OOTD :: of office ladies, portrait collars and mad men




So you might think that clothes are optional – marginal and irrelevant to the lives of most of us, something we can easily live without…

I consider it to be absolutely normal to care deeply about what we wear, and detest the puritan moralists who affect to despise fashion and those who love it. Who shrilly proclaim that only vain, foolish Barbie dolls, their brains addled by consumerism, would wear anything but sensible clothes made to last. As if appearances don’t matter when, most of the time, they are all we have to go on.

I think the women of the 50s cared a great deal about their appearances because it was truly the only way they were allowed to exert any modicum of power. From Hollywood bombshells to turn-of-the-century stewardesses and secretaries (and yes, I use these archaic, non-PC terms deliberately), women knew what they wanted but they also knew that using their feminine wiles was really the only socially acceptable way to get it.

And so they preened and pressed, stuffed and sprayed, teetered and tottered, and made their mark on the world with carefully constructed beauty and poise. My mother, a product of this era, never allowed us to slump or slouch or sit in any way other than with crossed ankles growing up. She knew what it meant to be a lady.

Wearing today’s outfit, slim and sleek and sausaged into it within an inch of my life, I now understand why; it is virtually impossible to be casual and careless in outfits such as these. Between a revealing portrait collar and a nipped-in waist that required the requisite torsette once again, there was no way I was gonna be able to sit in any other way but erect or I’d risk flashing the girls and/or busting a button. And between the pencil skirt and the stilettos, I could do nothing but cross my ankles or I’d risk flashing my panties or stabbing someone as I stretched.

But do I look good? Polished and put-together?

Hells yeah.

And do I feel good because of this?


No pain, no gain, right?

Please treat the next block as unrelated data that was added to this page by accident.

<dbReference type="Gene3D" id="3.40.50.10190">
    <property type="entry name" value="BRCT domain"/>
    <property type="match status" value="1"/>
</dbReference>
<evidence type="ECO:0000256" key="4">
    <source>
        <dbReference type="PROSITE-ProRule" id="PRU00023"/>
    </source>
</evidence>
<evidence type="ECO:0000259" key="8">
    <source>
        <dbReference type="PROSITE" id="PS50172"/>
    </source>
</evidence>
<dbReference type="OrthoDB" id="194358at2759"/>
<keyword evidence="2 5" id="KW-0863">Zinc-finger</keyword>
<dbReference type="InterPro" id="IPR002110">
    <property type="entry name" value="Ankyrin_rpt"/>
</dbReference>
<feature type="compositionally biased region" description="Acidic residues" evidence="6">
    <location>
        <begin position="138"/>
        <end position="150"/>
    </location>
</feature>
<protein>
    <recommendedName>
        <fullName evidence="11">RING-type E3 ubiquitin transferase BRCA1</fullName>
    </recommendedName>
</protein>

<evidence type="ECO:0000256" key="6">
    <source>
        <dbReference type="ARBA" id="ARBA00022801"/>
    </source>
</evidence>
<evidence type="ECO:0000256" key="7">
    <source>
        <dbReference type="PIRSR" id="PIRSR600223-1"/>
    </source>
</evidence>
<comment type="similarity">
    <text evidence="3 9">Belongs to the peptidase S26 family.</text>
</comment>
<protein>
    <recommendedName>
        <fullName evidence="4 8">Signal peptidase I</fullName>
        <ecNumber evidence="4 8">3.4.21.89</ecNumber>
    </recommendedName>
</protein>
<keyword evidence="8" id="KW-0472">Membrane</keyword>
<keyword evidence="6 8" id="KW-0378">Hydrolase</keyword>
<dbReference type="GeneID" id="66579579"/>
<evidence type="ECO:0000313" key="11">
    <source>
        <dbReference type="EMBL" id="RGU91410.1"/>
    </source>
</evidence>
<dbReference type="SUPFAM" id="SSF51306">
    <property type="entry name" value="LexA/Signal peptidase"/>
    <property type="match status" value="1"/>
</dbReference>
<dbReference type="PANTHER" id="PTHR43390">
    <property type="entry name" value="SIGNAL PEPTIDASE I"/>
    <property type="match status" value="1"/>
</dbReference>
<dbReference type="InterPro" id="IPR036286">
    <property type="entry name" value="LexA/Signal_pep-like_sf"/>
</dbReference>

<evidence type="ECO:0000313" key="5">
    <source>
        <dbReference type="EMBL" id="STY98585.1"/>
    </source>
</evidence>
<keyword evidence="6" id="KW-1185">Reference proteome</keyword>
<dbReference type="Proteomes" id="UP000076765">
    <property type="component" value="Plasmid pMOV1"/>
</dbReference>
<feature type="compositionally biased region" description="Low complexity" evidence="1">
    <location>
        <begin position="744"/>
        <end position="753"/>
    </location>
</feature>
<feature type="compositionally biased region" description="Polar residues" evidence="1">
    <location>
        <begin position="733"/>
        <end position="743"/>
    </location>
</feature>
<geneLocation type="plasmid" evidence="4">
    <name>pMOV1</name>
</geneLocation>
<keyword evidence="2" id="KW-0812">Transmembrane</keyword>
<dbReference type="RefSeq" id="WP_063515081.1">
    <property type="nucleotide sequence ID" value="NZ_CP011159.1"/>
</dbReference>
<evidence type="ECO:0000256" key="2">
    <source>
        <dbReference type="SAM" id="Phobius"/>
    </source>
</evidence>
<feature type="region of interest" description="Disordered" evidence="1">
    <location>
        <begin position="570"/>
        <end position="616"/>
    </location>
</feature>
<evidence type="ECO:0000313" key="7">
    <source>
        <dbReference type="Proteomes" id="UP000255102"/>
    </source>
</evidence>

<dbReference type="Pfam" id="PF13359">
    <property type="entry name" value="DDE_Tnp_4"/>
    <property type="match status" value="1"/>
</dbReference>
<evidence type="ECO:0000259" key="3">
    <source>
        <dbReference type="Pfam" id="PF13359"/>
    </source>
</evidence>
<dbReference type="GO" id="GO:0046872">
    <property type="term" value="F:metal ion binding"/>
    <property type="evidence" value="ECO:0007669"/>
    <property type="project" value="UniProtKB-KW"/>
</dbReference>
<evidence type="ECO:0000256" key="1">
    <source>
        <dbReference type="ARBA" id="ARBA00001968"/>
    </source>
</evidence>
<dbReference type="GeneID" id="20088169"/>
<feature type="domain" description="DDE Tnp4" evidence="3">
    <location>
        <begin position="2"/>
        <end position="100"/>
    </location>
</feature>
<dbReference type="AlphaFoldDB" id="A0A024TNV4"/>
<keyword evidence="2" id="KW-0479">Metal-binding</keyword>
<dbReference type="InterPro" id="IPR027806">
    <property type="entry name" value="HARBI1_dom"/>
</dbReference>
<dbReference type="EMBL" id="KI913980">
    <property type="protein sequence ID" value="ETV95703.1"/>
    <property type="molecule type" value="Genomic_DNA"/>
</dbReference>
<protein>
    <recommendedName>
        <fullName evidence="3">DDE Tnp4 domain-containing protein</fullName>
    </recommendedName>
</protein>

P.S. Remember T3 is in two days…get those creative juices a-flowing and prepare to link up!

:: Just the facts, ma’am ::
Blazer – Tahari
Skirt – Mossimo @ Target
Stilettos – Type Z

:: Linking ::
Style Sessions @ Style Elixir
Stylish Tuesday @ Life’s a Party

Tagged , , , , , ,

8 thoughts on “OOTD :: of office ladies, portrait collars and mad men

  1. Val S says:

    Your word play is in top form here – preening and pressing and stuffed and sprayed. You really evoked the era of wardrobes that required work! But I love your outfit! That jacket is divine, and if you ever get tired of it, keep me in mind. 🙂

    • mtsedwards says:

      Yep, I’m such a sucker for alliteration. And yes, if this jacket one day makes the cull pile, you’ll be the first to know. ;p

  2. Wink n Pout says:

    Hell yes! Appearances matter a lot! And you look absolutely stunning in this one! Love the bold blue and the collar is gorgeous. Overall a very flattering look!

    Love, Wink n Pout
    Blog , App

    • mtsedwards says:

      Thanks loads! I’m glad I was finally able to put this jacket to good use; had it in my closet for ages but didn’t think to break it out of its suit status (it has a matching skirt) until now.

  3. Portrait collars are so flattering and you’re proving that here. This is a lovely look.

    Also, regarding birds and Oregonians, there is a fairly famous Portlandia sketch called “Put a Bird on It” where they imply that we put birds on everything here. And we kind of do, when we’re not putting owls, mustaches or narwhals on things. Sometimes we put birds with mustaches on things too. Oh, Oregon, so quirky. lol.

  4. Patti says:

    You look fabulous and so elegant. I won’t be uncomfortable in my clothes for more than an hour, though, so I am not a good child of the 50’s! I slouch too. xox

    • mtsedwards says:

      Thing is, I actually had to learn how to slouch when I moved to America when I was ten. That, and put my hands in my pockets, which I thought was so very American and I practiced doing it extensively in front of the mirror. Now I wish I’d kept a bit of my upbringing so it wouldn’t be such an effort to maintain good posture.

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